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Thursday, February 19, 2009

US Govt pumps US$75b more into crashing housing sector

PHOENIX: President Barack Obama outlines US$75 billion (US$1 = RM3.66) more in government spending yesterday, a plan to pump money into the crashing housing sector to prevent millions of Americans from losing their homes.

The huge new infusion of federal money is designed to bring under control the mortgage foreclosure crisis amid the worst economic slump to hit the country since the Great Depression.

Obama's detailing of the new mortgage plan in the Arizona capital will be his second major attack on the symptoms of the US economic decline in as many days. On Tuesday he was in Denver to sign a US$787 billion economic stimulus bill - a mix of government spending and tax cuts - designed to reverse the US economic malaise.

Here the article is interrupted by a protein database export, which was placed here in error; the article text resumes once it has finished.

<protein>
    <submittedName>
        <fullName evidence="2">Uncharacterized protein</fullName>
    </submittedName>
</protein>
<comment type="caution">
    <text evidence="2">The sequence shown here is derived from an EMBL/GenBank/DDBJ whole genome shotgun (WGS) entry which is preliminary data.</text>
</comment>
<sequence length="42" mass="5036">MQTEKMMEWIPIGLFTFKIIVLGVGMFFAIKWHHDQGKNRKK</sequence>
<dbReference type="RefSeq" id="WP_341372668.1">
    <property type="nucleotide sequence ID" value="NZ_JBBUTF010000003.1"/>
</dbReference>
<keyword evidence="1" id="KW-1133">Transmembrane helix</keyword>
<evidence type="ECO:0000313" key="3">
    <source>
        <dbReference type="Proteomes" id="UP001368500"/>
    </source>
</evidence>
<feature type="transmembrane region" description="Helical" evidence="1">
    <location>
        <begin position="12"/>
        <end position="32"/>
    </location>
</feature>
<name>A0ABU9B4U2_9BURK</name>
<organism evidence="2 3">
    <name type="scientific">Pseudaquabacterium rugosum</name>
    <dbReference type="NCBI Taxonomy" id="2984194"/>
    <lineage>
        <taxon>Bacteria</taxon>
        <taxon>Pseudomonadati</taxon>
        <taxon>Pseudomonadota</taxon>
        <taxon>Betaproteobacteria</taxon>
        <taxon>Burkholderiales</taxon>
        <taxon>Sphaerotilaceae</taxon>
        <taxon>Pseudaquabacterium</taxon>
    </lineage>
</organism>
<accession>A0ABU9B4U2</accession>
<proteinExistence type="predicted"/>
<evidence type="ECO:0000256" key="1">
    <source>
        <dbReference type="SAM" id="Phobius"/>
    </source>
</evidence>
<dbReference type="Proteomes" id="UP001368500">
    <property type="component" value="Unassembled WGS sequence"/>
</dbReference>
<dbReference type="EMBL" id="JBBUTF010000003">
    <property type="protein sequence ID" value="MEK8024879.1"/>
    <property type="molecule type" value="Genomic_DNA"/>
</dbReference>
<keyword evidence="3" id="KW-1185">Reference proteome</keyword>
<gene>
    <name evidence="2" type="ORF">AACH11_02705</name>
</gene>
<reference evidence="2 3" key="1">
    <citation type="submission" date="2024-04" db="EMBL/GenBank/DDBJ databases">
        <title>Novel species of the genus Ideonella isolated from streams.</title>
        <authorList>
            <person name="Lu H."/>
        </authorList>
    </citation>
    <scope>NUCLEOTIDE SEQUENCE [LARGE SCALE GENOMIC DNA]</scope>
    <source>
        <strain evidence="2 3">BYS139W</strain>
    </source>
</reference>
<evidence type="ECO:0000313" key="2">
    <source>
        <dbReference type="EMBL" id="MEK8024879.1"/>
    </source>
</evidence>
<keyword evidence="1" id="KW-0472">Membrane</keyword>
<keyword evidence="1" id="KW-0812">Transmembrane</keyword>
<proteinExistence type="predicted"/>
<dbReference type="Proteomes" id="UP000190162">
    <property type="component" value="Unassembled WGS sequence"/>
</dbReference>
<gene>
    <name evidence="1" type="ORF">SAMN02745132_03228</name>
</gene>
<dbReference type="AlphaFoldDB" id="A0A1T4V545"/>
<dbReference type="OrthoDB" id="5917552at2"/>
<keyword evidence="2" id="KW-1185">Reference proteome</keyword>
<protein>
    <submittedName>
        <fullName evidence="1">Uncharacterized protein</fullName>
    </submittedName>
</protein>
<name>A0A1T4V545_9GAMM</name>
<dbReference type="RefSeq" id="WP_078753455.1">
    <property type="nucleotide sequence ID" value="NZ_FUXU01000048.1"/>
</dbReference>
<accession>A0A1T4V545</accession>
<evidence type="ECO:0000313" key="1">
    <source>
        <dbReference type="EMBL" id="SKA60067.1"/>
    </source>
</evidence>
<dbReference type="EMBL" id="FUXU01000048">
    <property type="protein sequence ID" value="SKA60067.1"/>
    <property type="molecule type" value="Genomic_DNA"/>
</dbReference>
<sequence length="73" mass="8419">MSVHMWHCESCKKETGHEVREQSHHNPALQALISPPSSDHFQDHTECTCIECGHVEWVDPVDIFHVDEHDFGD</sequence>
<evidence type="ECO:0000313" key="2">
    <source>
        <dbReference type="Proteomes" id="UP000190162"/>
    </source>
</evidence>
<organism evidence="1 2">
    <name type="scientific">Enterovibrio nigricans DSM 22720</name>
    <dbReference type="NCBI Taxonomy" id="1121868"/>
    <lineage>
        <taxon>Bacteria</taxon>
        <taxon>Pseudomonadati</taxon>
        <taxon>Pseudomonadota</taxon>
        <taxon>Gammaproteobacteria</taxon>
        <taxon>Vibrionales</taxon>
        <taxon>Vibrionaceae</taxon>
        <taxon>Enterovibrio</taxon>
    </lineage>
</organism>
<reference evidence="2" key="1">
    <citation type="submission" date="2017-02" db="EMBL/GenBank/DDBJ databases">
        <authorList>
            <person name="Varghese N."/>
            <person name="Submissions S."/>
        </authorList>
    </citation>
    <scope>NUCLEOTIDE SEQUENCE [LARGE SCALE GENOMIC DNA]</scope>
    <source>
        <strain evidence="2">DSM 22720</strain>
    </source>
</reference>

But fighting the larger economic downturn depends heavily on ending the crisis in US housing, the sector that set the economy on its downward spiral last year and at one point threatened the country's banking system with collapse. Millions of Americans now find their homes worth much less than they owe on mortgages, while millions more - hit by shrinking incomes, unemployment and higher mortgage interest rates - have lost their homes or face that prospect.
Obama chose Arizona for the announcement because the state is one of the hardest hit by foreclosures.

"We must stem the spread of foreclosures and falling home values for all Americans, and do everything we can to help responsible homeowners stay in their homes," Obama said Tuesday as he signed the US$787 billion stimulus package in Denver.

The ambitious plan he was announcing at a Phoenix high school yesterday was expected to offer government cash to mortgage companies that reduce interest rates - and therefore monthly payments - for homeowners in danger of default, according to several people briefed on the plan. What remained unclear was how the government will decide who qualifies for relief.


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